First World War Avenues of Honour in the present (2006) City of Monash
Clayton, Oakleigh, Waverley districts of Melbourne, Victoria, Australia

We have an interest in the remaining historic Avenues of Honour that were planted during and after the First World War, beginning as early as May 1916.  These were planted to recognise and honour the local volunteers who served their country overseas.  Hundreds of such Avenues were established by communities throughout Victoria, in other States of Australia and some other Countries, for example Canada.  This web page deals with Avenues in the current City of Monash, which incorporates most of the older municipalities of Clayton, Oakleigh and Waverley.

Eurack Avenue of Honour
The 1916 Avenue of Honour in Eurack, Western Victoria
an example of a magnificent, well maintained Avenue
(Source:  Heritage Council of Victoria)

This summary is a working document which is updated when new  information
is added or older material is corrected or expanded.  If you find 
errors or
 omissions in this document and are able to assist in correcting these

please contact    Alfred Kruijshoop    Thank you

1914 - 1918  Avenues of Honour  in the present City of Monash, Victoria, Australia
Extract of General Overview   -   Ongoing Working Document

There were to our knowledge at least five First World War Avenues of Honour in the present City of Monash; three in the old Shire of Mulgrave and two in Oakleigh.
More details on the above are available from the  author of this web site.    In addition to these Avenues in the City of Monash are many other Memorials such as Cenotaphs, Gates and other outdoor Memorials, Honour Boards & Rolls and Memorial Windows (e.g in St Stephen's Anglican Church, Mount Waverley).  However, this overview is concerned primarily with Avenues of Honour.  Two important issues for consideration are  (a)  signage / signposting of Avenues so that they are recognisable and known to the community and  (b)  tracing the names of servicemen associated with the trees.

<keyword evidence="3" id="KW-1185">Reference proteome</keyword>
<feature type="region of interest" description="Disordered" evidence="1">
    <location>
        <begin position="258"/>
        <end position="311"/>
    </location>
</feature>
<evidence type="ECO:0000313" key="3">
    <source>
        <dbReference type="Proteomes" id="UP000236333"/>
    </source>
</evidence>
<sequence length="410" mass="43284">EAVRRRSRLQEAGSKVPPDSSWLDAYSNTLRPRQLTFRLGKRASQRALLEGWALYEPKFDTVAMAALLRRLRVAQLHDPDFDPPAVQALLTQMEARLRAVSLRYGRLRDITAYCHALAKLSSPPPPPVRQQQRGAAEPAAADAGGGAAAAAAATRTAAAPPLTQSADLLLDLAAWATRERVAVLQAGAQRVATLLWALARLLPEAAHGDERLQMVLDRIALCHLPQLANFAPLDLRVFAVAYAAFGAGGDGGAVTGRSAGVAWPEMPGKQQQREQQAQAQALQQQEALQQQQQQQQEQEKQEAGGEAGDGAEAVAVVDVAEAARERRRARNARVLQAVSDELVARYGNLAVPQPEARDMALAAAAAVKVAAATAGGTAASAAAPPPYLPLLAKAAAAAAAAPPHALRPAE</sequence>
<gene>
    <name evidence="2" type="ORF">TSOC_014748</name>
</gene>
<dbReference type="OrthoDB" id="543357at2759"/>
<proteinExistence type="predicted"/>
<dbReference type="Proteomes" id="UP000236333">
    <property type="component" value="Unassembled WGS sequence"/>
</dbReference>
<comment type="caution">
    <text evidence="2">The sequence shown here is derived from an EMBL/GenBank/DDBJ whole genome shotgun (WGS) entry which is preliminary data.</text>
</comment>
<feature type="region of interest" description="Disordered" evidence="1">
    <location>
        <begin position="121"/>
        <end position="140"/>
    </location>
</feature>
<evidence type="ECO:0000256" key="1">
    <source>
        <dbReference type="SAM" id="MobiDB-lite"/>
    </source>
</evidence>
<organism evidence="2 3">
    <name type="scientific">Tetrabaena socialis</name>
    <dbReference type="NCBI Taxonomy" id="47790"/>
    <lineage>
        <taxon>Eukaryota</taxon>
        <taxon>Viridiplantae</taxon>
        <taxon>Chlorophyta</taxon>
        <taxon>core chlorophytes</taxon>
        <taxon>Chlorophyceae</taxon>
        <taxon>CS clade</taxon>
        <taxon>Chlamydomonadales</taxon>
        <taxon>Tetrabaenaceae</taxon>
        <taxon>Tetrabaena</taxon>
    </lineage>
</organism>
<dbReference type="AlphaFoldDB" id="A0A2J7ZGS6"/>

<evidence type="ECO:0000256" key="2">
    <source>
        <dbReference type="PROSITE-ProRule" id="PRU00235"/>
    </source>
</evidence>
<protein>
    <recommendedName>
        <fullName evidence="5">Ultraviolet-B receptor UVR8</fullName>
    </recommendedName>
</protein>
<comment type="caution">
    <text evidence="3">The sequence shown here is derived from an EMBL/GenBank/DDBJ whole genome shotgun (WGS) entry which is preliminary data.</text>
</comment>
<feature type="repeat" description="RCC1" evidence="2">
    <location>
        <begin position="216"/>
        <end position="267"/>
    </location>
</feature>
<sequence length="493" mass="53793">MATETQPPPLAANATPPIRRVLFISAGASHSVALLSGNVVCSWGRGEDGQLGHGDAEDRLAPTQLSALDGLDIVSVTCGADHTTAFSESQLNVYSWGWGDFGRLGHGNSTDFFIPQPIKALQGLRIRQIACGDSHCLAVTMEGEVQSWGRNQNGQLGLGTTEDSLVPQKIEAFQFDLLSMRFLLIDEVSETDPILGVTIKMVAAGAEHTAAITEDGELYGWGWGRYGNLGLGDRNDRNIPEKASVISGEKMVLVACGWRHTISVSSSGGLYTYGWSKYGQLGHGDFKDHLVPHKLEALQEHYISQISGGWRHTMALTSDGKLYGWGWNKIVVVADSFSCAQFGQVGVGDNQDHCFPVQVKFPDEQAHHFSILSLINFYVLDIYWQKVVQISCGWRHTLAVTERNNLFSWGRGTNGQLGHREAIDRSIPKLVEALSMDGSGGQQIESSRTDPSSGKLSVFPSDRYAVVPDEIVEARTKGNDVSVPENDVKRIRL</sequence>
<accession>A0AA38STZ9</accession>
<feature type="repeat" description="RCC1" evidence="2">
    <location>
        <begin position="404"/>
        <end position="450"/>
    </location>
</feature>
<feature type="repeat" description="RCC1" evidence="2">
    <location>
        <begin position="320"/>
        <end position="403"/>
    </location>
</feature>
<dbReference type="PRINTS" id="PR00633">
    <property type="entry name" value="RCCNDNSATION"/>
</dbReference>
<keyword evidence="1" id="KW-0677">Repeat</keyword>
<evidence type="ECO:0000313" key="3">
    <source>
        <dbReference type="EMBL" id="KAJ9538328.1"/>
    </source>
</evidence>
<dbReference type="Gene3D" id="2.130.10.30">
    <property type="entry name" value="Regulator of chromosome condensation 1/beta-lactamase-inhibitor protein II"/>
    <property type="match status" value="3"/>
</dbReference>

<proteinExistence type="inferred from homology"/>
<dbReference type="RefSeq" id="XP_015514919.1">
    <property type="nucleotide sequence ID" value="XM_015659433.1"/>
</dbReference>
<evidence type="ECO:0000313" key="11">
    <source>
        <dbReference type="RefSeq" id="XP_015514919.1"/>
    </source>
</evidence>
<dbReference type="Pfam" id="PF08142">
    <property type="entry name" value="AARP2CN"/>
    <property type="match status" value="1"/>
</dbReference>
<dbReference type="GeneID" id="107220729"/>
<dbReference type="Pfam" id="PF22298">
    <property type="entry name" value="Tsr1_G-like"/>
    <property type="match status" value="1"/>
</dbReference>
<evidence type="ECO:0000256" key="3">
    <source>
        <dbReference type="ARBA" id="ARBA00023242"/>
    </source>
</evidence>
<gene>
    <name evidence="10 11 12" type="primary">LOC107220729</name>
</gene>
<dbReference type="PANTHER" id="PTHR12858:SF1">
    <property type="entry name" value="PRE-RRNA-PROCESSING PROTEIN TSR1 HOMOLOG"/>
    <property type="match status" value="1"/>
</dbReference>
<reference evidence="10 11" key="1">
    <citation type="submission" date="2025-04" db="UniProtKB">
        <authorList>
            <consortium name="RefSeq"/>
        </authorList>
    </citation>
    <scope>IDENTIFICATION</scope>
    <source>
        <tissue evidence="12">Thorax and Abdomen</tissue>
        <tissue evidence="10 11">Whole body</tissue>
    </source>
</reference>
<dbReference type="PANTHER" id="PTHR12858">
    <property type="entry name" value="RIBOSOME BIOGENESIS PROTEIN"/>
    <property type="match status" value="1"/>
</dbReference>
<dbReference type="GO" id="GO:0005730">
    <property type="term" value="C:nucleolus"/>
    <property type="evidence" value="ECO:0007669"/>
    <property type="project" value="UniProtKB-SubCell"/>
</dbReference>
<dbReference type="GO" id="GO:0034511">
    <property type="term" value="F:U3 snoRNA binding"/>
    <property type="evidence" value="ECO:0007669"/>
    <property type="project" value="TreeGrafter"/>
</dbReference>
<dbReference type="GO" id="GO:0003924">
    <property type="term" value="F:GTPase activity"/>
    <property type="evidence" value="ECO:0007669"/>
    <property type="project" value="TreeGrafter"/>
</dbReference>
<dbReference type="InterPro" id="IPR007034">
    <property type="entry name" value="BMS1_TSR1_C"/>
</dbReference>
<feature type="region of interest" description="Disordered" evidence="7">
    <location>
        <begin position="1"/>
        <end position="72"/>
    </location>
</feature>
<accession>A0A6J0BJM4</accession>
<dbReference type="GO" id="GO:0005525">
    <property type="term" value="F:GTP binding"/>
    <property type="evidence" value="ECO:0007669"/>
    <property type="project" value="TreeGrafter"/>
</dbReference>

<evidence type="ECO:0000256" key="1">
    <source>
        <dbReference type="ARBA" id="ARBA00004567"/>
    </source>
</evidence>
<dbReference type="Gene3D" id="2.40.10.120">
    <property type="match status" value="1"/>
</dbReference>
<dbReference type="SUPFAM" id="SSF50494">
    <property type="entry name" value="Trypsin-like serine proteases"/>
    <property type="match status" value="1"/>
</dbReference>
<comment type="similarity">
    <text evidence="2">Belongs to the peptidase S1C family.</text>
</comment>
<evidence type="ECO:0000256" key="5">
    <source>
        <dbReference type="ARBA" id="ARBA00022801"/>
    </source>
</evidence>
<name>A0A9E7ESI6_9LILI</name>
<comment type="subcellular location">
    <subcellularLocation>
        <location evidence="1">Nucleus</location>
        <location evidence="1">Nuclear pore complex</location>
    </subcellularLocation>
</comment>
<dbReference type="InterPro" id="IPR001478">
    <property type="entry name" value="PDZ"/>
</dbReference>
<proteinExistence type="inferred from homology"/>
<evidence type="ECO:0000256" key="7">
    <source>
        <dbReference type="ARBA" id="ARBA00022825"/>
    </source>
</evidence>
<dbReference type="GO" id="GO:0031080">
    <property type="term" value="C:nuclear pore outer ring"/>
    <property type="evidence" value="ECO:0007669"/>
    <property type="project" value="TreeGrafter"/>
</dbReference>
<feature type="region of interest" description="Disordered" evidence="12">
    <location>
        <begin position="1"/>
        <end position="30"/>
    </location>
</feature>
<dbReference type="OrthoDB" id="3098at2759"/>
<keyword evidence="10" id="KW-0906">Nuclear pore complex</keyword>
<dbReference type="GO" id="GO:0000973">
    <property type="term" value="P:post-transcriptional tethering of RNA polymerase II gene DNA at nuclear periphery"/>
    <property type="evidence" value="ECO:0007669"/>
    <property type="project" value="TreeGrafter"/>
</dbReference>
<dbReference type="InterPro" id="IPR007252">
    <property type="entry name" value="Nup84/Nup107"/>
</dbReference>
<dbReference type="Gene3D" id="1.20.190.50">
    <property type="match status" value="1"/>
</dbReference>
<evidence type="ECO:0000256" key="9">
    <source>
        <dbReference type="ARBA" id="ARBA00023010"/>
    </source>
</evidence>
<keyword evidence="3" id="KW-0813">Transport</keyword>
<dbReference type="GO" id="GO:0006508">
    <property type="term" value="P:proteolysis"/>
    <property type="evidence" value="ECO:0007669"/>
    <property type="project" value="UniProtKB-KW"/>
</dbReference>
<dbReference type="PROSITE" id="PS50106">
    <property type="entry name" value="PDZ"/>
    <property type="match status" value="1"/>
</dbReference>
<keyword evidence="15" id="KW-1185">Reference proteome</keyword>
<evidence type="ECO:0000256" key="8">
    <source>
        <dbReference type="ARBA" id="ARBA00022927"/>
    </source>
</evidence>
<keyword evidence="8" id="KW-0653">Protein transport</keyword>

At present (2006) only one Avenue of Honour is in excellent condition.  This is the (originally 1923) Avenue of Honour complete with servicemen's lists on bronze plaques, refurbished and wholly replanted in recent years, along both sides of the full length of Drummond Street, Oakleigh.  The only other known marker is a single bronze plaque commemorating serviceman F. C. Ross on the north east corner of the junction of Blackburn Road and the Monash Freeway (formerly South Eastern Arterial Road), in Waverley which was possibly from the north end of the 1918 Avenue of Honour in the Centre Riding.  It is of concern that the other Avenues in the City are not  identified in any way by signs or markers.